The Brand Name Drugs – Versus Generic.
Written by: Gowher Bhat
Arshid Ahmad owned a farm in the Kashmir valley and struggled with his wife to get by with expenses. He fathered and raised two children who are grown and on their own. When his wife Gulshan Akther got sick, he brought her to a government hospital. The doctor told him that Gulshan had high blood pressure, and she needs to take medication for the rest of her life. He gave Arshid Ahmad the prescription, and he went to the drug store to have the prescription filled. The price was so high that Arshid Ahmad could not afford to pay. When he went home, he sold some of his valuables to get enough money to buy the drugs for his wife. He loved her very much and could not think of living his life without her. He purchased the medication, but it was only for thirty days. There was no way he could continue to pay the price for the drugs every month. When he went back, he asked the doctor if he could prescribe another medication. The doctor prescribed another drug, but still, when Arshid Ahmad went to buy it, the price was a little lower but expensive. The doctor said it was the only medication that would help his wife, and she had to keep taking it; otherwise, she will die. After six months, Arshid Ahmad could not afford this medication any longer. So his wife took the pills every couple of days to save money and make the pills last longer. A year later, Gulshan had a stroke and passed away because her blood pressure was out of control. Later on, Arshid found out that the medication his wife was taking was available as a generic drug which was 80% cheaper than the brand-name drug his wife received. He is very bitter and blamed the doctor for killing his wife because he did not tell him that he could get the inexpensive brand, which gave the same result.
Arshid is not the only one who suffered a loss from this practice. Doctors are not honest with patients, and pharmaceutical companies are selling their brand-name medications by enticing doctors with expensive gifts. When the marketing representatives visit doctors or telephone’s them, they make a deal, that’s referred to as a kickback. These gifts range from luxurious vehicles, credit cards for shopping, arranging family trips, cash, and even kitchen items. All the doctors have to do is prescribe their drug to the patients instead of the generic. Kashmiris are facing problems and suffering the consequences of these practices because there is no genuine concern for patients’ well-being. The majority of the people in Kashmir belong to lower-middle-class families, and when they fall sick, they can’t afford treatment and the costly medication to get well.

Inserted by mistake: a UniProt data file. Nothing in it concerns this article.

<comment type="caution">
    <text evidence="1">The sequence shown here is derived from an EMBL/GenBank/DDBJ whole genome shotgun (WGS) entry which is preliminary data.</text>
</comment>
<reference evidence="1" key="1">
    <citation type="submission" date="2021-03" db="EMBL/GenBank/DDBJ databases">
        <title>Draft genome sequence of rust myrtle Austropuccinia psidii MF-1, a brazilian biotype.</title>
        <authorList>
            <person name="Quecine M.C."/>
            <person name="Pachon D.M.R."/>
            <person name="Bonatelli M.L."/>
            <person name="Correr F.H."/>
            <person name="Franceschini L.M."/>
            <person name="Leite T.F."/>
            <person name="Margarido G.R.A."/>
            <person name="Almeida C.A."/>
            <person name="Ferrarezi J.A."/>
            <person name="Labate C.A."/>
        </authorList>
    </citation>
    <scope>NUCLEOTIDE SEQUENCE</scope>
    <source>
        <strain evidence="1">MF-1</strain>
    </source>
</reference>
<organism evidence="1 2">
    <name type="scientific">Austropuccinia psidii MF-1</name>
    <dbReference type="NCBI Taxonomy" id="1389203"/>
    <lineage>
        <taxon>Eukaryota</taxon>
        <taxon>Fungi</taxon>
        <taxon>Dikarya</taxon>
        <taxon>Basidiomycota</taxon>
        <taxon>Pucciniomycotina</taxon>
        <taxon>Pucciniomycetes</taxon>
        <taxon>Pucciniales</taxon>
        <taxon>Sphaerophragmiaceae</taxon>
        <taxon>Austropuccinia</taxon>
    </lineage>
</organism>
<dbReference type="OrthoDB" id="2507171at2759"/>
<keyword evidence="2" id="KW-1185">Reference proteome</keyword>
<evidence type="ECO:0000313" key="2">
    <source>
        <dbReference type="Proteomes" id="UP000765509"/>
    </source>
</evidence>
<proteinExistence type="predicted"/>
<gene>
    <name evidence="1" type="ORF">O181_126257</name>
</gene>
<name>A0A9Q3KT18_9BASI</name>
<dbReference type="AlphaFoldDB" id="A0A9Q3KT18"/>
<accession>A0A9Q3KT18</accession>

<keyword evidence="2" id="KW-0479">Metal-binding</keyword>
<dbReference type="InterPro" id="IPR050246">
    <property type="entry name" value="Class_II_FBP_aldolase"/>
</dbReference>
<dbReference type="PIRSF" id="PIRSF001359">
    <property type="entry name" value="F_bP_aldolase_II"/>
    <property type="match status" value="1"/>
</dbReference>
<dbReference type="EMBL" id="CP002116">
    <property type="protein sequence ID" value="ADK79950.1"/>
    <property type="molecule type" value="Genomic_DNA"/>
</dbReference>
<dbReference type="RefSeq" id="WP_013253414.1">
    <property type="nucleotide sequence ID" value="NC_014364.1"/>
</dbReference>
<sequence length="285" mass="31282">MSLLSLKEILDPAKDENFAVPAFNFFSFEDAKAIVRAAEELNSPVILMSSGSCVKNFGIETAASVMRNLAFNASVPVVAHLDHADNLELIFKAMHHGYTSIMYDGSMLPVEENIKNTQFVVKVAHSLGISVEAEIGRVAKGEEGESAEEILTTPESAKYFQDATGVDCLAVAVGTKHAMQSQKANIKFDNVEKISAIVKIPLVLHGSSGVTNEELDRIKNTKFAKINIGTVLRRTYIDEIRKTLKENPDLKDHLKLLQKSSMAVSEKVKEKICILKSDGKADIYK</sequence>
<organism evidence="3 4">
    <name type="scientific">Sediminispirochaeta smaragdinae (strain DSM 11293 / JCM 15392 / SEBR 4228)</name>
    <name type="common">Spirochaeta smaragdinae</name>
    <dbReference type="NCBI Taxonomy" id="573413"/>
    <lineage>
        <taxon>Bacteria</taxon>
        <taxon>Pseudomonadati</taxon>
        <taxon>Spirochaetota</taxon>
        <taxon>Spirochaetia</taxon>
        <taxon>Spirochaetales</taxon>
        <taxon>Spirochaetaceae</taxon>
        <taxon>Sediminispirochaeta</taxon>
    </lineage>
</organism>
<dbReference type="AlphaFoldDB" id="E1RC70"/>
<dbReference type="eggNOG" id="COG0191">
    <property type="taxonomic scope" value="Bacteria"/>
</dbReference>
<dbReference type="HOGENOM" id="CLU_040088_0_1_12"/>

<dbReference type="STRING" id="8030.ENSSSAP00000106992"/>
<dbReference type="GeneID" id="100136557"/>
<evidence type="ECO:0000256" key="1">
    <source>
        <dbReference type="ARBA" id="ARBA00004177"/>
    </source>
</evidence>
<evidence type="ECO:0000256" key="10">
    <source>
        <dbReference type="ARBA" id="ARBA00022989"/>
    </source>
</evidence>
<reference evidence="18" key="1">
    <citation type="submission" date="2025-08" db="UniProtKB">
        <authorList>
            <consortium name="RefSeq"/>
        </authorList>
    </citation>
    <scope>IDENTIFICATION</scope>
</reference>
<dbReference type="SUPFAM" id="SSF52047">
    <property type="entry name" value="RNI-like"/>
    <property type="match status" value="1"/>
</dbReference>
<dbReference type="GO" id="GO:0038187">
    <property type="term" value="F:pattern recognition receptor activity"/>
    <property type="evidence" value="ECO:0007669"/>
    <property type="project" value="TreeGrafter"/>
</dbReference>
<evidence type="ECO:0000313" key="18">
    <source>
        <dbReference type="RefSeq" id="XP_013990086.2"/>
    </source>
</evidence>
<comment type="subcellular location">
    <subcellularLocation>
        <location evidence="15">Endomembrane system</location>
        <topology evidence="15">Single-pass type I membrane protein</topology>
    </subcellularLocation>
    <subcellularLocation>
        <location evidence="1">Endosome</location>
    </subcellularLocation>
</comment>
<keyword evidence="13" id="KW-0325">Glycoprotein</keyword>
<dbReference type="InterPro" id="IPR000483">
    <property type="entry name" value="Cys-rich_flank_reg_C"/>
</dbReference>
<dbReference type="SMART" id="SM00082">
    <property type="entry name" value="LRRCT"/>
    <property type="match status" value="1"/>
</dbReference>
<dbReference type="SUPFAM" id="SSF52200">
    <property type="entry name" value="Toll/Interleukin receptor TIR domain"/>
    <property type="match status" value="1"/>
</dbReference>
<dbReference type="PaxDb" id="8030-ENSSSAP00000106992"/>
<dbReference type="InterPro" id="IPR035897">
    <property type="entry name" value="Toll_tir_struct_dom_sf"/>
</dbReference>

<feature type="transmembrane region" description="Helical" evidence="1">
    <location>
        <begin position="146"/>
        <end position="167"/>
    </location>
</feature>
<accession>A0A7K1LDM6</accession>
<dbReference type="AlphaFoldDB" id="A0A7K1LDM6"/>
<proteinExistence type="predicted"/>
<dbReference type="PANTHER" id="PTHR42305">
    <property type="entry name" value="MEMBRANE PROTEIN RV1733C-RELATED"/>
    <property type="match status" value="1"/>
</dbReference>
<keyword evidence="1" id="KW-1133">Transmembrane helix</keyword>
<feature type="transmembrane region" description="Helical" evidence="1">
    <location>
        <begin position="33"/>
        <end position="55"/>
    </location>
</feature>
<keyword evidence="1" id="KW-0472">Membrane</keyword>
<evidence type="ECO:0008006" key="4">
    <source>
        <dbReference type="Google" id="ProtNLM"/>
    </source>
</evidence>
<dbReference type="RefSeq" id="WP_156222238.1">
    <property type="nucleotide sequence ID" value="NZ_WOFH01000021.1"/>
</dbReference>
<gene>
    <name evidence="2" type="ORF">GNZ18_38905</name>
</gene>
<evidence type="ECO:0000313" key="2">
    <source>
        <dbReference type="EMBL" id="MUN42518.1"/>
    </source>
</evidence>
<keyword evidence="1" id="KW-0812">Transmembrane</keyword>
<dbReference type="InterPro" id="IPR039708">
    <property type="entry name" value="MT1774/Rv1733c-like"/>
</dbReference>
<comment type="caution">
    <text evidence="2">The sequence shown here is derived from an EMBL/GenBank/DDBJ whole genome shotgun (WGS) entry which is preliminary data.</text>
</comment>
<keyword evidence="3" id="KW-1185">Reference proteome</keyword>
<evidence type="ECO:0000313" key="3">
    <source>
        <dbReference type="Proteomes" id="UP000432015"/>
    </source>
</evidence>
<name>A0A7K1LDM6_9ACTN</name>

People need education about generic drugs. It’s known to be equivalent to the brand name in dosages, strengths, route of administrations, quality, safety, performance, and intended use. Generic drugs are 80 – 90% less costly than brand-name drugs.
I had an interaction with patients who fell, victim. One person told me that his daughter got sick; the doctor prescribed a name brand drug. He had to go into debt to pay for the medication.
Another lady said the doctor prescribed her a lot of costly medications, and she mentioned to the doctor about generic brands. He told her to shut up about that; they were not as good.
I then took my interview to another hospital, and there were dozens of marketing representatives with big shopping bags, waiting to see the doctors. I interacted with one of them, and asked him many questions like why are you here? He said he wanted to make a sale and showed me the list of medications they sell and what reward the doctor would receive if he prescribed one of them.
Dr. Nisar ul Hassan confirmed what I’m writing. He said, “that brand-name drugs are preventing affordable generic drugs from reaching the low-income families.” He also added, “doctors prescribe expensive brand-name drugs knowing the cheaper version is available. These expensive drugs prescribed to gullible patients and doctors are becoming drug mafias. Clinicians are fed up also and are bred by pharmaceutical companies for pushing patients to purchase branded drugs. The whole thing is an unholy practice and misleading the public by giving false information. The use of generic drugs has increased at a snail’s pace in Kashmir. But Kashmiri doctors continue to dole out expensive therapies for monetary gains.”
On a personal note, I request the doctors who are turning their profession into a business and refusing to cater to the people with low incomes to stop.
They took a Hippocratic oath to cure the sick with righteousness. I’m also asking the government to crack down on these practices and pass a law to restrict doctors from robbing the sick. If something is not done, people are going to continue to die at the doctors’ expense.
I’m writing this article to put the Kashmiri people on alert, that they need to ask the doctor for other options. Fatalities are rising because patients are not able to afford to pay these prices. Again, I ask, who cares for them? Perhaps no one in the health profession, especially the pharmaceutical companies.